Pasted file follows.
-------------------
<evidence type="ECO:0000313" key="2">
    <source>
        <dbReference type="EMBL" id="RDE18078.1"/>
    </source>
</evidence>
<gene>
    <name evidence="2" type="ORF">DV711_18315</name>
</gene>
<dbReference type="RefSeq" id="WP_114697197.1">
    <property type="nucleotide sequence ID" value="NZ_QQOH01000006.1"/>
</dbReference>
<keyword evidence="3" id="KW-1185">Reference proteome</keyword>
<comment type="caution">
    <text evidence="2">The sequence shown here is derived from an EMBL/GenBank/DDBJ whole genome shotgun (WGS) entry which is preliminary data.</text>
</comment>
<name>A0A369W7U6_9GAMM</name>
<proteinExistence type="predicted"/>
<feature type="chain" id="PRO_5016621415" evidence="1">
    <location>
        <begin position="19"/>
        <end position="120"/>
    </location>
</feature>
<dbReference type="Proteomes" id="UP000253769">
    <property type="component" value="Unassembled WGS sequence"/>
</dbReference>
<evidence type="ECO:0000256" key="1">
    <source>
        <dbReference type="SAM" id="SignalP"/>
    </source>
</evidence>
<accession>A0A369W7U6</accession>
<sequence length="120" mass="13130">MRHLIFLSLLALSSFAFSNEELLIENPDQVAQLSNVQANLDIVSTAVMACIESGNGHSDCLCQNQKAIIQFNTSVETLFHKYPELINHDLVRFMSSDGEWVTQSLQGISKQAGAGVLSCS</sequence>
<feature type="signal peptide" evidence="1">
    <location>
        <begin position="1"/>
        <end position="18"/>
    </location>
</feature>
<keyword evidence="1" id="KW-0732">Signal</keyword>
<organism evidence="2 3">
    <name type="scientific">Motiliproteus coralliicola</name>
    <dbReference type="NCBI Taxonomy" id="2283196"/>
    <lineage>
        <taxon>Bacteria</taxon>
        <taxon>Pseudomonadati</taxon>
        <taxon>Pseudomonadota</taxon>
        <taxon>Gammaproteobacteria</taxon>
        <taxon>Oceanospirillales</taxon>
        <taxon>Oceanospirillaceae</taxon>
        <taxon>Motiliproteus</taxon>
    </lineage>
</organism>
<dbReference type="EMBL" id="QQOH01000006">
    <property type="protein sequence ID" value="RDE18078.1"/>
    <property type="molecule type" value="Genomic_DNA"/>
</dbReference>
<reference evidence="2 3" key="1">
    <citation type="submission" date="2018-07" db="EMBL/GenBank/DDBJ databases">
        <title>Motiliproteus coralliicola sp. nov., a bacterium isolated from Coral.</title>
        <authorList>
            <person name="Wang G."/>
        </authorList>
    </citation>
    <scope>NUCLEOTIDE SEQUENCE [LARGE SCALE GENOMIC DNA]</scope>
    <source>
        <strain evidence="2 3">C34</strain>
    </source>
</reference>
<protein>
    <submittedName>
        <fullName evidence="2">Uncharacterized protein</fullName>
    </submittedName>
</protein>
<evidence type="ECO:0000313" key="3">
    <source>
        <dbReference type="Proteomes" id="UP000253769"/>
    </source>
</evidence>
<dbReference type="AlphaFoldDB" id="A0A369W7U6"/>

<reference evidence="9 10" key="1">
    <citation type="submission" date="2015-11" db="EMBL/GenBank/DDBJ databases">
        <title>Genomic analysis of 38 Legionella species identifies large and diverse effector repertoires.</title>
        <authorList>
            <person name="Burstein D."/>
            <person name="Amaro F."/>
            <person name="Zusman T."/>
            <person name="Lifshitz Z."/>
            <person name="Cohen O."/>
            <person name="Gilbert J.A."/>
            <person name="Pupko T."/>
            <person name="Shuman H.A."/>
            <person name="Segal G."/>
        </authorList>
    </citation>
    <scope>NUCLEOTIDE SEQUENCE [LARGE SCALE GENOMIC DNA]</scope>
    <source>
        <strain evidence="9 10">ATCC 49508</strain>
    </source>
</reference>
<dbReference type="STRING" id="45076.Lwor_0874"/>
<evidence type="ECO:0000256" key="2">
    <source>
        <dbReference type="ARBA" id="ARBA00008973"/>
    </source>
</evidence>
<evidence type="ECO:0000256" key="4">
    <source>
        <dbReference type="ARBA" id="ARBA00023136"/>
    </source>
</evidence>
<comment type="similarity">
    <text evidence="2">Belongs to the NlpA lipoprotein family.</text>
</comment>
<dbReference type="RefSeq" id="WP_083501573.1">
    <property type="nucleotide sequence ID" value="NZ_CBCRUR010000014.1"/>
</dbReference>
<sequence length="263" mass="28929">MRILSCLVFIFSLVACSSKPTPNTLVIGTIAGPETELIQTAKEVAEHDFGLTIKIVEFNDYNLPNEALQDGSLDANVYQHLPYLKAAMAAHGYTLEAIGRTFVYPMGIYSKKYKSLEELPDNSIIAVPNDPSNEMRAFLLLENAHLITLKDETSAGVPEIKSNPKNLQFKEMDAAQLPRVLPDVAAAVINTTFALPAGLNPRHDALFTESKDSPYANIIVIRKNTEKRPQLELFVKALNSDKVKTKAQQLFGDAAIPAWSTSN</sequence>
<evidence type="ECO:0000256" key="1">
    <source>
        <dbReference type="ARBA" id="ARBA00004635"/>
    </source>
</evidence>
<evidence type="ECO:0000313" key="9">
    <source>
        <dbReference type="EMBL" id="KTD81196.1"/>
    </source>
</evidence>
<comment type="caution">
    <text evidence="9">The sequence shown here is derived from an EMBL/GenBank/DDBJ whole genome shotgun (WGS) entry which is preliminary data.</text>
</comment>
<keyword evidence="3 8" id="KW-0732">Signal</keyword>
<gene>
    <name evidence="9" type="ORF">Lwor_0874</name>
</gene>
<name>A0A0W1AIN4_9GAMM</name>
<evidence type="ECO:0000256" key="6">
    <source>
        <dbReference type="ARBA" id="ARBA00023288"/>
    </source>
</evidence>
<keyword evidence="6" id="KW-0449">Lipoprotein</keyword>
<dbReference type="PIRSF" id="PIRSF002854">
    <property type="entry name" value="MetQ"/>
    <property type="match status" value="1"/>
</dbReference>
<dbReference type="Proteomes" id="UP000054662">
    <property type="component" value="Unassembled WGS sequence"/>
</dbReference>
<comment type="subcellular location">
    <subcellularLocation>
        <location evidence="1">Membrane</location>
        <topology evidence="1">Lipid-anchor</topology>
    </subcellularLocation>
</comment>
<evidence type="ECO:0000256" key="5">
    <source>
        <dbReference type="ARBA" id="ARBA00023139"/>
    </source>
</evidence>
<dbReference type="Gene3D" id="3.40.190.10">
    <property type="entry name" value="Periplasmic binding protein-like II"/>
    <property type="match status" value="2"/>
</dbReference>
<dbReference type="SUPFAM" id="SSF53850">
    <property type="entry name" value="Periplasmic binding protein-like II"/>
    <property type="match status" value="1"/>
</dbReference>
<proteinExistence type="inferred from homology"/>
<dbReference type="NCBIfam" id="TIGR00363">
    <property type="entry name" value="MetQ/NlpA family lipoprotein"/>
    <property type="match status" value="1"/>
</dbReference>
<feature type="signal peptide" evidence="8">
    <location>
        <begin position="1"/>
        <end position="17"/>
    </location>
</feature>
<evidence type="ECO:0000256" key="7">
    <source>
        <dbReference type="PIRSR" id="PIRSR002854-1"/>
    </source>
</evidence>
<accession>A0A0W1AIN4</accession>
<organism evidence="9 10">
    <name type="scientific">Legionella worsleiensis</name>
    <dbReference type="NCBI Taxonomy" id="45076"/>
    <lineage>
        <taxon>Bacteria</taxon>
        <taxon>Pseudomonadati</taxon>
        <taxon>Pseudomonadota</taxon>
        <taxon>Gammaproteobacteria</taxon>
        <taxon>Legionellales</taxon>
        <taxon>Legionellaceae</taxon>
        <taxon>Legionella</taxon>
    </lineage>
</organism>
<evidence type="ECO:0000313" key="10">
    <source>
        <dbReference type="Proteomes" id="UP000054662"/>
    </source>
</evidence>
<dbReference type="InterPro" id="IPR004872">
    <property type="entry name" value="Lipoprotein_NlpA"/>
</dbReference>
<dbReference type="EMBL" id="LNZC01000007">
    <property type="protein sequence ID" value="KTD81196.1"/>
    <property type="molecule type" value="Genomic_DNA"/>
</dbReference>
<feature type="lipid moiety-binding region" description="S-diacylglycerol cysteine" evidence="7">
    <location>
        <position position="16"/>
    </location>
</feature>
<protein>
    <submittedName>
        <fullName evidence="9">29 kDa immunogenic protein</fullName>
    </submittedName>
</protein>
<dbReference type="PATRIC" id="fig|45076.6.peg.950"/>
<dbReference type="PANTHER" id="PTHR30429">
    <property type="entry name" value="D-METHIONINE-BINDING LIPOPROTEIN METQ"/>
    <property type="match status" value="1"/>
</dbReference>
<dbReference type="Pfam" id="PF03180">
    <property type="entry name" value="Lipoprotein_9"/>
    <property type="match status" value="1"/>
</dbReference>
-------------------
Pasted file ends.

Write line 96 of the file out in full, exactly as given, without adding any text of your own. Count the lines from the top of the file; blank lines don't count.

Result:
    <scope>NUCLEOTIDE SEQUENCE [LARGE SCALE GENOMIC DNA]</scope>